Wednesday, February 22, 2012
2000th Post Extravaganza: Kodak Shop & More
For those of you sick of Main Street U.S.A., my Time Machine stroll down that fabled chunk of pavement is almost over. This 1956 photo gives you a nice view of the next section of MSU that we'll be visiting. Zooming in, you can see Intimate Apparel, The Silhouette Studio, Timex, and The Kodak Shop, with the short-lived Gallenkamp Blue Bird Shoes off to the right.
From August 1956 comes this similar view, with an improved angle:
This rare 1955 image shows part of the exhibit inside the Kodak Shop:
Outside, a Keystone Kop checks the time; looks like this Frontierland Cast Member is out of place.
Zooming in, you can get a better view of the Ruggles China & Glass Shop as well as the Intimate Apparel Shop, complete with a dummy grandma sitting on the front porch. Today, real live dummies sit on this porch which provides top-notch parade viewing.
Zooming in yet again, an interesting detail is revealed. The number on the Kop's badge is 33. Was he psychic or just an early hint of the famous Club that was to be built in New Orleans Square?
This Eastman Kodak Shop sure looks pretty at night; I better stop inside to stock up on film for my special vintage journey through Disneyland.
How about those vintage cameras in the window?
10 years later, you can see the same store...
but with different window displays:
I believe that it was inside the Kodak Shop that you could have your picture taken with these fun cutouts:
Taking that photo, I pulled a Ted Turner to create a color version of what the cutout might have looked like:
The Monorail version:
And the color version:
One of these days when I am extremely bored, I might try to do the same thing with this one:
For a time, Wonderland Music could be found next to the camera shop:
I can't help but get all Gladys Kravitz-y and check out what's in the windows:
I am so glad that the Silhouette Studio (which opened in 1956) is still around on Main Street. It is an (almost) lost art that needs to be maintained amongst all of the mass-produced souvenirs. From the Disneyland Line Newsletter, April 27, 1978, comes this interesting article titled:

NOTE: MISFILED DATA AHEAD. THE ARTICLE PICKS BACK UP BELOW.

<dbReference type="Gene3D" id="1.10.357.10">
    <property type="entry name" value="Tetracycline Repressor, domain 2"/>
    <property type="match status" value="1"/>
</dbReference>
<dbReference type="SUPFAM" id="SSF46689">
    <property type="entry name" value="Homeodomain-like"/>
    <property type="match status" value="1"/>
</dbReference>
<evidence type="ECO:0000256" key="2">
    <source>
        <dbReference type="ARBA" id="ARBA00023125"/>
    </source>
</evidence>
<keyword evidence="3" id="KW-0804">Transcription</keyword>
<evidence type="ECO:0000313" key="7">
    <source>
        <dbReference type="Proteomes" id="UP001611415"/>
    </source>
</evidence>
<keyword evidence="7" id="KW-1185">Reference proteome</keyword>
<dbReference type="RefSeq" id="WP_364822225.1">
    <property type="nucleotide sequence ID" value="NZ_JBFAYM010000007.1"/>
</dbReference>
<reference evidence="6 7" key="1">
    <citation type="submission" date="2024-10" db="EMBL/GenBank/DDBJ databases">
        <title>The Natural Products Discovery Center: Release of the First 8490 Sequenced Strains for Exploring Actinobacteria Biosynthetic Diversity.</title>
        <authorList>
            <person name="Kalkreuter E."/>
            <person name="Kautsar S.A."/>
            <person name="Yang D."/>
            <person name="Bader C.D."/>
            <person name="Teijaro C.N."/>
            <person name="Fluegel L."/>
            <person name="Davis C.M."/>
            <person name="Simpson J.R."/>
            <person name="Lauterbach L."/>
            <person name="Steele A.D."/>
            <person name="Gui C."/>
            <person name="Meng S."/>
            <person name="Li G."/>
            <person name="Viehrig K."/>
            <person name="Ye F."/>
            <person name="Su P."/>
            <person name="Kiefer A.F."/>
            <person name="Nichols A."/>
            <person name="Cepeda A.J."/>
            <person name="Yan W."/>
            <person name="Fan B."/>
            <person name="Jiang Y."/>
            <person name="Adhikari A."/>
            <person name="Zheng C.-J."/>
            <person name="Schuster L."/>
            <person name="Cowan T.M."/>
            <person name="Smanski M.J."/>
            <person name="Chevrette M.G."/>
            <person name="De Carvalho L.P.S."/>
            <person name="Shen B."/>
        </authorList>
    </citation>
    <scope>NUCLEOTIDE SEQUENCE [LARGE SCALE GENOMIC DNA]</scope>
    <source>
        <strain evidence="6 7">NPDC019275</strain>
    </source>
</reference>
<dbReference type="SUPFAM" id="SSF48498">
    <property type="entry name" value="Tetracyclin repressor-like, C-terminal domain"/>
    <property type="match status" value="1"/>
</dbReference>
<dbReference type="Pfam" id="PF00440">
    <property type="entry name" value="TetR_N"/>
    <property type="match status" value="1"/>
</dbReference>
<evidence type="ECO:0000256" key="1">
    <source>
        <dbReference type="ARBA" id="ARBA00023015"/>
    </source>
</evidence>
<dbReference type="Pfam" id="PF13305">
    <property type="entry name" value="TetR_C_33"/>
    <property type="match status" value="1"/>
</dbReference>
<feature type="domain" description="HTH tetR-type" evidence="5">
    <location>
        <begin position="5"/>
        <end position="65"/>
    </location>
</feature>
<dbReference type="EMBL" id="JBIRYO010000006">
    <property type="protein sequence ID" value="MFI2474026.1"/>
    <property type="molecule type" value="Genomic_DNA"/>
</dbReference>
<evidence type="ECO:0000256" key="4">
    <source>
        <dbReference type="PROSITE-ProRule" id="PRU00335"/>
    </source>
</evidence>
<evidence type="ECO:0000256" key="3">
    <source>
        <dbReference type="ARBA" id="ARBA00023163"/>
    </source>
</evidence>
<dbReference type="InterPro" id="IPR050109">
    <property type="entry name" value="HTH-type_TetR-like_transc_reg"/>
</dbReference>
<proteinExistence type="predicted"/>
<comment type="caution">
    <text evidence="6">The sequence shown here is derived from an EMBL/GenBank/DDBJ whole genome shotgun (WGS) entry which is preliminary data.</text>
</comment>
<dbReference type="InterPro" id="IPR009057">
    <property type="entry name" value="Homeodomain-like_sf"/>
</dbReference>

Of Shadows and Smiles…The Main Street Silhouette Studio
When Walt Disney first conceived his Main Street entryway to the Magic Kingdom, he desired that each details, each characteristic trait of that turn-of-the-century period be recreated in the most authentic manner. One of the most prominent examples of this duplication of 19th century life lies within the door of the Main Street Silhouette Studio. Today an almost obsolete art form, the craft of cutting profile likenesses found its roots in the mid-18th century. Étienne Silhouette, a French finance minister, originated the commercial production of the craft. During that time, the privilege of personal portraiture was reserved for the very elite, and Étienne began his campaign to generate the production of the "poor man's" portrait…the Silhouette. Eventually this innovative art form caught on even in the wealthy circles and became one of the most popular portrait devices in Europe.
The invention of the camera cast a lasting shadow over the art of silhouette creation, and today only about 25 full-time silhouette artists exist in this country. Harry Brice is Disneyland's artist in residence, and tells an interesting tale of how he came to be an artist of such rare talents. "I was being interviewd by Disneyland's former artist lessee, and he asked me if I'd had any experience with silhouette portraits. I didn't even know what a silhouette portrait WAS, but told my interviewer that I was experienced int he field. Within a week, I had taught myself the craft, and was working in the Sihouette Shop."
Since that time over 10 years ago, Harry has become an accomplished duplicator of Disneyland guest profiles. 60,000 silhouettes were created by Harry last year alone, and it's been estimated that he's the "fastest snip in the West"…and the world at 30 seconds per portrait. Harry has scissored some unusual profiles, as horses, cats and dogs are now a part of his repertoire. One of his most memorable portraits is a silhouette of a departed husband, described th Harry by the man's widow.
Although Harry is the shop's full-time artist, Laurie Myers and Bonnie Elliot share the responsibility on party nights and during the summer and peak seasons. A Silhouette Cart in New Orleans Square relieves some of the pressure during the busier periods.
More than artistic talent, however, is required to be a creative silhouette cutter. Showmanship, patience and an infinite sense of humor are prerequisites to the success of the craft. And in every aspect of this art, Harry and his staff of artists are a difficult group to over-shadow.
OK - I need to duck inside to get my silhouette done. Hope they leave off my double chin!
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